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The Darktown Revue
Directed by Oscar Micheaux • 1931 • United States
Starring Tim Moore, Andrew Trible, Amon Davis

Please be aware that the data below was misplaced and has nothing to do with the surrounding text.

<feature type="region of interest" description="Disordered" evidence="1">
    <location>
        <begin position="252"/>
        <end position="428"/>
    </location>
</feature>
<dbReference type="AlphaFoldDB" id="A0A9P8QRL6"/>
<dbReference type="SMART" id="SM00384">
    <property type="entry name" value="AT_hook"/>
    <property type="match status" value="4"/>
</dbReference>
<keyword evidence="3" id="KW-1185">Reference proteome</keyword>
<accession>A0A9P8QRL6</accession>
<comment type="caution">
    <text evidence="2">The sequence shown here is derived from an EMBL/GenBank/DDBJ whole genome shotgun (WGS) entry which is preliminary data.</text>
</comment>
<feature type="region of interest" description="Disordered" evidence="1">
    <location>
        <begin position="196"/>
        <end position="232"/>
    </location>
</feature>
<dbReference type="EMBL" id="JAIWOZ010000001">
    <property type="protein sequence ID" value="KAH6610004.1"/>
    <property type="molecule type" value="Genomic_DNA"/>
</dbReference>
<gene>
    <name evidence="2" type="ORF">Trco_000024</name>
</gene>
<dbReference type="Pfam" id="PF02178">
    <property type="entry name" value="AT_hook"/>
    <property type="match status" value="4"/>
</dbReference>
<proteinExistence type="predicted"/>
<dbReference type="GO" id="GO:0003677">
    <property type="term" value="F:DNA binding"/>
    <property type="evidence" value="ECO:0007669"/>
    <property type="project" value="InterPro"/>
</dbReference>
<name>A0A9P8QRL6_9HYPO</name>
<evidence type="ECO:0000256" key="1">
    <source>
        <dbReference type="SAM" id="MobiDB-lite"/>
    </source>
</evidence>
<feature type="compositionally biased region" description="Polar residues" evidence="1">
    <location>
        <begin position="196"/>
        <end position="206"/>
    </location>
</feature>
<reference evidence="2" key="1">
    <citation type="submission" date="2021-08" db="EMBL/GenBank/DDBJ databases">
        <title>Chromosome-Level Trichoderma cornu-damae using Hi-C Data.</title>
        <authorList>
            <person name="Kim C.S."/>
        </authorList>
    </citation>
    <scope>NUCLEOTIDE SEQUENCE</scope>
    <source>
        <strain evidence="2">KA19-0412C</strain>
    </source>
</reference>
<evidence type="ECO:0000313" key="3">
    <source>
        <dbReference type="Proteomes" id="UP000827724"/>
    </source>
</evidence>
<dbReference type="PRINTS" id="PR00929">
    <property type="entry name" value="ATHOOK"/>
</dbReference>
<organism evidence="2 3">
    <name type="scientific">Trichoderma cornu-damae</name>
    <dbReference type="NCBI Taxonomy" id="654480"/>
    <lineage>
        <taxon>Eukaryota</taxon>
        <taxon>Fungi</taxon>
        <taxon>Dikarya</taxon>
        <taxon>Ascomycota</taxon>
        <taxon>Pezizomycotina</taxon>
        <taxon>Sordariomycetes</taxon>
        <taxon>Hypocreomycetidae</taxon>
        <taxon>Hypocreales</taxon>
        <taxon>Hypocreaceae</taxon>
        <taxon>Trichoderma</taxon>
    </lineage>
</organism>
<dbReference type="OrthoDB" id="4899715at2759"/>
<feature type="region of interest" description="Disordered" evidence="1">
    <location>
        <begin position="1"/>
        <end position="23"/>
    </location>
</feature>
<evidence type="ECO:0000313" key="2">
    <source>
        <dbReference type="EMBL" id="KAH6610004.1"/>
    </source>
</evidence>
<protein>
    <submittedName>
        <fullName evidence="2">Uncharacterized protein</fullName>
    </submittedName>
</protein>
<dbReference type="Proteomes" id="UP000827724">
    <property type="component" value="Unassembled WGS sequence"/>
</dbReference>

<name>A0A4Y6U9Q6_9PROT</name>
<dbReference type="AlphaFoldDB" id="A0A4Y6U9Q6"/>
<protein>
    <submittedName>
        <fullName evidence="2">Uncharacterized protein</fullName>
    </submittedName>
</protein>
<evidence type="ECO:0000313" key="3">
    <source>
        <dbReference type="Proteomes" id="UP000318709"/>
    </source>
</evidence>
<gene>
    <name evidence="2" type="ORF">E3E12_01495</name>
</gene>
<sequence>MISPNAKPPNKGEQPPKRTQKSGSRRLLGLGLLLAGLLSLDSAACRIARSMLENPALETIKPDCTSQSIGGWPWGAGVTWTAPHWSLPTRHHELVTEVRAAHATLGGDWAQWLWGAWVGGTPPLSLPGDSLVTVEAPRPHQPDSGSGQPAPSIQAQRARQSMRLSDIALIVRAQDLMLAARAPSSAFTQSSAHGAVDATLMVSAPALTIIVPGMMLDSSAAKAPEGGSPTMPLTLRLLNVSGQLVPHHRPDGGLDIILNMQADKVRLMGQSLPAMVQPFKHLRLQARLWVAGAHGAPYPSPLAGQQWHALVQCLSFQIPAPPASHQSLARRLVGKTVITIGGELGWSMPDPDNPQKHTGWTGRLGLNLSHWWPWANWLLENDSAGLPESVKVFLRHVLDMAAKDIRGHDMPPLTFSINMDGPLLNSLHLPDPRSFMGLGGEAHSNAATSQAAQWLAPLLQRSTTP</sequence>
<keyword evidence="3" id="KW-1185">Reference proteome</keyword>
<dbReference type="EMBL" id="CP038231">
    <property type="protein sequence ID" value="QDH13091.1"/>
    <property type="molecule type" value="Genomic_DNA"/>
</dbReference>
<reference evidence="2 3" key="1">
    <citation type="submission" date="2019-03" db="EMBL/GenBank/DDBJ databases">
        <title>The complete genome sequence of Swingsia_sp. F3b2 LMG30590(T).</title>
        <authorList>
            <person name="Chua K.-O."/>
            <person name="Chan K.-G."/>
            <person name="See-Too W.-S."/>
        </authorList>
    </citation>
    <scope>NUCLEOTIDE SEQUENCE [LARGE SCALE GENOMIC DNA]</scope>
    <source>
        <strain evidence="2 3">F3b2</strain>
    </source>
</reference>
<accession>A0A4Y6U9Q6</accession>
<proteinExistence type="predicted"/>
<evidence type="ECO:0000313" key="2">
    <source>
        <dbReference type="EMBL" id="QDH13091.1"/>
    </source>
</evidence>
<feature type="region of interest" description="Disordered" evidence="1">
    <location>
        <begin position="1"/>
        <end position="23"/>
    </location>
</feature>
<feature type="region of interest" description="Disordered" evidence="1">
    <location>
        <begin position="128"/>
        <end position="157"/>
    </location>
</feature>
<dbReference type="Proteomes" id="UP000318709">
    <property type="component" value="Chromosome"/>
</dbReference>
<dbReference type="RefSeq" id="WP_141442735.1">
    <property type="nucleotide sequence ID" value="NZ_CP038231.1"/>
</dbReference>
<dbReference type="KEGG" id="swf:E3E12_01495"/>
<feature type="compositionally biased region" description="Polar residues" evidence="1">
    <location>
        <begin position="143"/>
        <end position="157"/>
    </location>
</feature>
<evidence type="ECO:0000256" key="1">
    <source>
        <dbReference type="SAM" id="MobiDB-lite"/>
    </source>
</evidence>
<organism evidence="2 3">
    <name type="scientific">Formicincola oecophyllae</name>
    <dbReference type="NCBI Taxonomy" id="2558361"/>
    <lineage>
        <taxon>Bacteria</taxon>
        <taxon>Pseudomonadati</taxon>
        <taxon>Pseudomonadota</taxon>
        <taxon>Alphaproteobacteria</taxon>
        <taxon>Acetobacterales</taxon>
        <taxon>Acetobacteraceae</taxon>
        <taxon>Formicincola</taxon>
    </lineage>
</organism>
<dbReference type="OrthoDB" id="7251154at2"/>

As a filmmaker, Oscar Micheaux was something of a firebrand, but his attitudes and methods were anything but predictable—often leveling criticism at certain strata of the African American community. His most outrageous film is a traditional minstrel show—an olio of broad comedy and choral interludes. It is an acknowledgement of minstrelsy as a defining tradition of African American stage performance (see also the blackface routines in Micheaux’s TEN MINUTES TO LIVE). If nothing else, THE DARKTOWN REVUE is an invaluable historical document for recording on film the “Hard Shell Sermon” routine popularized by turn-of-the-century minstrel performer Amon Davis. But there is something else. True to form, Micheaux’s depiction of a minister is not flattering. Davis’s comic sermon of gibberish is a scathing satire of charismatic religion, made even more troubling by the fact that it is performed by a black man in blackface. By the same token, one cannot help but wonder if Micheaux was further provoking his audience by having the uplifting Donald Heywood choir open the film with a rendition of “Watermelon Time.”